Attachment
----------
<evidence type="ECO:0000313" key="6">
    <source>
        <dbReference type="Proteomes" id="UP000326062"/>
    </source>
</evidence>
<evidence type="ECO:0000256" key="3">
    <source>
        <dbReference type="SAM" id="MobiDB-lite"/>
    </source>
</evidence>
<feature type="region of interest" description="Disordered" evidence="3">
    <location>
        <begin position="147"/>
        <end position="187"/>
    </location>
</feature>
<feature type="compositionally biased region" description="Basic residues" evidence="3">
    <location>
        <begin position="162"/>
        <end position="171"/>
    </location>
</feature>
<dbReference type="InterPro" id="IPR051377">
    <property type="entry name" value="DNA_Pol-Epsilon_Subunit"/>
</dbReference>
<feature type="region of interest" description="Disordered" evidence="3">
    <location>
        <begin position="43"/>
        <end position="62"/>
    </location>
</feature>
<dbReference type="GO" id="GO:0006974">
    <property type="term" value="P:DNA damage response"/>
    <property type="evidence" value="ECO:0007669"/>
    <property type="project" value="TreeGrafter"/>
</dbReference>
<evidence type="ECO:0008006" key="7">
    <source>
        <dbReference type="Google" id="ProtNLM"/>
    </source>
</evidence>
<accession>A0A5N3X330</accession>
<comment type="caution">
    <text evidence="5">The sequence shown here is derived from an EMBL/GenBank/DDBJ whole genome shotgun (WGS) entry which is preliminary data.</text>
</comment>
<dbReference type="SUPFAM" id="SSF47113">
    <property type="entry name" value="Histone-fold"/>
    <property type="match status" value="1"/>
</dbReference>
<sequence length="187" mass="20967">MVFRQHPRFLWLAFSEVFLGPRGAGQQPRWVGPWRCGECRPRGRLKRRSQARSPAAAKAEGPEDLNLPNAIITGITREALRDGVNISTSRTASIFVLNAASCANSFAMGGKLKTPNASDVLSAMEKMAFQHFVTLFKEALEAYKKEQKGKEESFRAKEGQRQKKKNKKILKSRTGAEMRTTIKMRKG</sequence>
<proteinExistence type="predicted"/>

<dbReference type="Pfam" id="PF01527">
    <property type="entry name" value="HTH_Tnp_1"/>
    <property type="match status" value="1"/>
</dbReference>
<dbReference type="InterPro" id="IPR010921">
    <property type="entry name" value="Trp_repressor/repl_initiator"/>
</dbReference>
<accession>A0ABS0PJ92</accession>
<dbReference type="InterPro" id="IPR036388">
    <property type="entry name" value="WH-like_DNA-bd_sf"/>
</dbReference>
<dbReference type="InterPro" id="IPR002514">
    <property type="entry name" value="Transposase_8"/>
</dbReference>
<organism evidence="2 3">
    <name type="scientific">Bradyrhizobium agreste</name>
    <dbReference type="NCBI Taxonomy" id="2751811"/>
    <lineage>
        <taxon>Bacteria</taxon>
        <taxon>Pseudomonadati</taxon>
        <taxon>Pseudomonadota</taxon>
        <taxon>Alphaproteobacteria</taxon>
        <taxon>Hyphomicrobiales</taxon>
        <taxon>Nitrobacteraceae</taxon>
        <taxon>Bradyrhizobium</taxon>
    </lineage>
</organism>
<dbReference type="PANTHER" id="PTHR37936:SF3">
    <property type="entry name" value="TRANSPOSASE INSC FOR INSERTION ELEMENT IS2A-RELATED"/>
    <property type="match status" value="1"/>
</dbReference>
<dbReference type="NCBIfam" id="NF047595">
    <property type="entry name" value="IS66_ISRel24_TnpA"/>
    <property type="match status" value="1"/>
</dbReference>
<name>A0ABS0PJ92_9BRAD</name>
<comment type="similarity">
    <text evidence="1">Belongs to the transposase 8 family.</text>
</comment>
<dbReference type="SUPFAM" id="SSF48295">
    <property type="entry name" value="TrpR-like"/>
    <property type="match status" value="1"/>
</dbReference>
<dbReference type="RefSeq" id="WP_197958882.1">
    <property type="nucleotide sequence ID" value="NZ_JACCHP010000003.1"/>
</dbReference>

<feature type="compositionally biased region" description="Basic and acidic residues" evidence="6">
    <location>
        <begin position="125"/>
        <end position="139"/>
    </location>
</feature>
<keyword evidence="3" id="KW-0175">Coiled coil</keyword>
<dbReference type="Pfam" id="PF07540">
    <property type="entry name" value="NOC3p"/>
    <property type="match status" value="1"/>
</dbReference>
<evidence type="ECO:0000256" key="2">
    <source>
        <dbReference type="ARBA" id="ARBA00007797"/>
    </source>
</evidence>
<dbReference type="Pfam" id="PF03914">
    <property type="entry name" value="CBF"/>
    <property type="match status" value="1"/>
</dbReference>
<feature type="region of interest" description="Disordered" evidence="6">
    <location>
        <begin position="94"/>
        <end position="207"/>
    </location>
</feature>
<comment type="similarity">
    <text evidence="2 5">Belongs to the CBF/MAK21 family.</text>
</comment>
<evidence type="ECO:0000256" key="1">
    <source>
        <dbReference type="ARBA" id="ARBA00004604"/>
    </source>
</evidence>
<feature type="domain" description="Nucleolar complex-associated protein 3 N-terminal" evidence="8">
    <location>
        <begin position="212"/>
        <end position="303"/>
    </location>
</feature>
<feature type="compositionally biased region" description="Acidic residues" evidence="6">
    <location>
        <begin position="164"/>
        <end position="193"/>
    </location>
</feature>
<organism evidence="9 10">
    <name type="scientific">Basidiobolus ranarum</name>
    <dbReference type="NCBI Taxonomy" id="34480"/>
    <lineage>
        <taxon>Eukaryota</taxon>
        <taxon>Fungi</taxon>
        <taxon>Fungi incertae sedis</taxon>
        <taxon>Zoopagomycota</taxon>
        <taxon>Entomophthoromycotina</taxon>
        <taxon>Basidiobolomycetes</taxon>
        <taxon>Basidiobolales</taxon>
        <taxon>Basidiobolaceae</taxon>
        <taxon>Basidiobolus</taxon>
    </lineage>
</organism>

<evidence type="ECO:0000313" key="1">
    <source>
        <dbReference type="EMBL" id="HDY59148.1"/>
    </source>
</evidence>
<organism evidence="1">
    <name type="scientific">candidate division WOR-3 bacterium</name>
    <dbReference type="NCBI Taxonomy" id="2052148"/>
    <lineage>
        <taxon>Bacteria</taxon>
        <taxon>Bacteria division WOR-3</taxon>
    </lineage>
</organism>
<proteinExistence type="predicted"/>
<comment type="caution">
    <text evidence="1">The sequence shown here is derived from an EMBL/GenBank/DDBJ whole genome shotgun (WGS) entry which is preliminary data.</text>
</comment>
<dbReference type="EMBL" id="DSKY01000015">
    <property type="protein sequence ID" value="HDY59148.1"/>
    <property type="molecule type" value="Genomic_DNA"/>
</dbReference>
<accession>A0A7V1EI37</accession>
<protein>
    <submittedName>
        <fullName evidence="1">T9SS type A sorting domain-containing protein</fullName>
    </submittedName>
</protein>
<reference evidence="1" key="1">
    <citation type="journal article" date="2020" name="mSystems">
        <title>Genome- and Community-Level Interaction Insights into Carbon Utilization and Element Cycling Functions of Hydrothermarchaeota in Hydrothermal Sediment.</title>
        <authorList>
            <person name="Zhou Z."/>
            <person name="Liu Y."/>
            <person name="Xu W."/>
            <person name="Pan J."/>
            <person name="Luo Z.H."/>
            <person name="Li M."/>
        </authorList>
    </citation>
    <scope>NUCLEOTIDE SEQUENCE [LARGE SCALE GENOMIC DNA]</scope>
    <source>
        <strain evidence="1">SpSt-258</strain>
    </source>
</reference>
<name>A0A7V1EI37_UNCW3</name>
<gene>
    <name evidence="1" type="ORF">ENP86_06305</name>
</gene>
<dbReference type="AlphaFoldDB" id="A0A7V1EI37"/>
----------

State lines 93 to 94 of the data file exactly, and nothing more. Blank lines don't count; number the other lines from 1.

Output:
    <property type="match status" value="1"/>
</dbReference>